As part of the hospital’s long-term vision to care for children with the most serious and complex medical conditions, Texas Children’s Hospital announces its plan to build an eight-bed special isolation unit at Texas Children’s Hospital West Campus. This unit will be specifically for children with highly contagious infectious diseases, such as pandemic influenza, enterovirus D68, Ebola, and many others. Additionally, Texas Children’s has been designated by the State of Texas as a pediatric Ebola treatment center following a recent visit from the Centers for Disease Control and Prevention (CDC).
Special isolation unit
Currently, only four patient biocontainment units, which are specialized facilities equipped and staffed to care for patients with contagious infectious diseases, exist in the entire country.
“We will build a state-of-the-art isolation unit designed and staffed to provide the highest quality care and treatment for infants and children with serious or life- threatening infectious diseases of public health significance, always with the greatest possible margin of safety,” says Dr. Mark W. Kline, physician-in-chief at Texas Children’s and chair of the Department of Pediatrics at Baylor College of Medicine. “We believe this will be an indispensable resource to our local community, Texas and the nation.”
In fact, Texas Children’s is a quaternary referral hospital often serving as a “court of last resort” for children with incredibly complex or life-threatening medical conditions, including infectious diseases.
This new special isolation unit at Texas Children’s will incorporate all of the latest scientific and technological approaches to biocontainment, including negative air pressure, laminar air flow, high-efficiency particulate air (HEPA) filtration, separate ventilation, anterooms, biosafety cabinets, a point-of-care laboratory, special security access, autoclaves and incinerators. There will be two levels of protection from airborne particles, as well as a comprehensive waste management plan, among other safety features.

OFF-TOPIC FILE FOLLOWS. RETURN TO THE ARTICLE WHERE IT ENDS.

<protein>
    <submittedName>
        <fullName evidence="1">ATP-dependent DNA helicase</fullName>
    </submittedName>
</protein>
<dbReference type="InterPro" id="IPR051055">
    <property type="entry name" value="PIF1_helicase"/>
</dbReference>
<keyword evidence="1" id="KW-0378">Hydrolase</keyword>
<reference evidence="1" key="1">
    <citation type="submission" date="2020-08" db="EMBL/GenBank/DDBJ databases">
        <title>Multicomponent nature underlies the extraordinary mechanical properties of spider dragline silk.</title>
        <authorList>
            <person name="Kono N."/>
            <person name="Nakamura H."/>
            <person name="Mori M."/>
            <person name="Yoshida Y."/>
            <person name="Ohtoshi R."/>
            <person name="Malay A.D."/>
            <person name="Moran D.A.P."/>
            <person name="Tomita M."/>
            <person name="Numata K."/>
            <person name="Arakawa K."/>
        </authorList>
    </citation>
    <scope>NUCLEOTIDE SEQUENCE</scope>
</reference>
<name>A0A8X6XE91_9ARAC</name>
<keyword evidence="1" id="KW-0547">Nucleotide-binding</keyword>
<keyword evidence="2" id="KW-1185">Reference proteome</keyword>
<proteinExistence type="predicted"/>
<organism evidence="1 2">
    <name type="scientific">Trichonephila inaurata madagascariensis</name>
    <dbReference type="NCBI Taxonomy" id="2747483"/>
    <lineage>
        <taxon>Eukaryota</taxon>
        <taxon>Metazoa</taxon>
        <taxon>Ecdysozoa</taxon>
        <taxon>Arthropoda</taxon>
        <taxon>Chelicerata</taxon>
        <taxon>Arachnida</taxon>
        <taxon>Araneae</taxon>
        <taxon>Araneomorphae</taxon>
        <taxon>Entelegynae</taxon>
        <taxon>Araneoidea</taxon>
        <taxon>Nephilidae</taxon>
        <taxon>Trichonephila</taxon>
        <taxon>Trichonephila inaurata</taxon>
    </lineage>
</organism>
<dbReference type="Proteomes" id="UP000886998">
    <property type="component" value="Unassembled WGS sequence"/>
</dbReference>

The unit will be fully equipped to care for any infant or child with a serious communicable disease, with all of the measures available to assure safety of the health care team, other patients and their families. A point-of-care biosafety level 3 laboratory will enable the care team to monitor the progress of patients and perform rapid detection methods to identify unusual pathogens. Housed at Texas Children’s Hospital West Campus, the unit is anticipated to have capacity for eight patients, all in private rooms.
Texas Children’s has a number of the nation’s leading clinicians on the ground ready to help. The hospital is home to Baylor’s Department of Pediatrics, the largest in the nation, with more than 1,000 pediatricians, pediatric subspecialists and pediatric scientists. The specialized unit will be led by Dr. Gordon Schutze, who will serve as medical director, as well as Dr. Judith Campbell and Dr. Amy Arrington who will be the unit’s associate medical directors. It will be staffed by an elite team of experienced critical care and infectious disease nurses and physicians, all of whom will have successfully completed an intensive advanced certification course and practicum in infection control, hospital epidemiology and management of infectious diseases in the critical care setting. The staff will maintain their certification through participation in ongoing educational activities.
“We are working with the CDC to design, build, equip and staff this unit,” Kline adds. The new unit will be operational within nine months and cost approximately $16 million to build.
“I could not be more impressed with Texas Children’s desire to run towards issues of critical importance to the health and well- being of the children of Texas and our nation,” said Dr. Brett Giroir, director of the Texas Task Force on Infectious Disease Preparedness and Response and chief executive officer of the Texas A&M Health Science Center.
Caring for potential Ebola patients
Since the summer, Texas Children’s has been implementing a detailed plan to identify, isolate and treat suspected cases of Ebola, if necessary. As a result, following a visit from the CDC, the State of Texas designated Texas Children’s as a pediatric Ebola treatment center. As part of the hospital’s preparation, specific protocols were developed outlining steps staff would take if and when a patient with Ebola symptoms arrived at a Texas Children’s facility. Additionally, in order to decrease the risk of exposure and provide the complex care required, the hospital identified specific areas and units responsible for caring for any patient with Ebola. The health care workers in those areas have received intense, ongoing training and simulation to help them prepare.
“We are honored to partner with the State of Texas to provide the highest quality care to infants and children with Ebola and other highly contagious infectious diseases,” Kline says of the announcement. “Texas Children’s Hospital specializes in the medical care and treatment of infants and children with the most complex and serious health problems. The challenge of serious infectious diseases is one we accept and confront willingly.”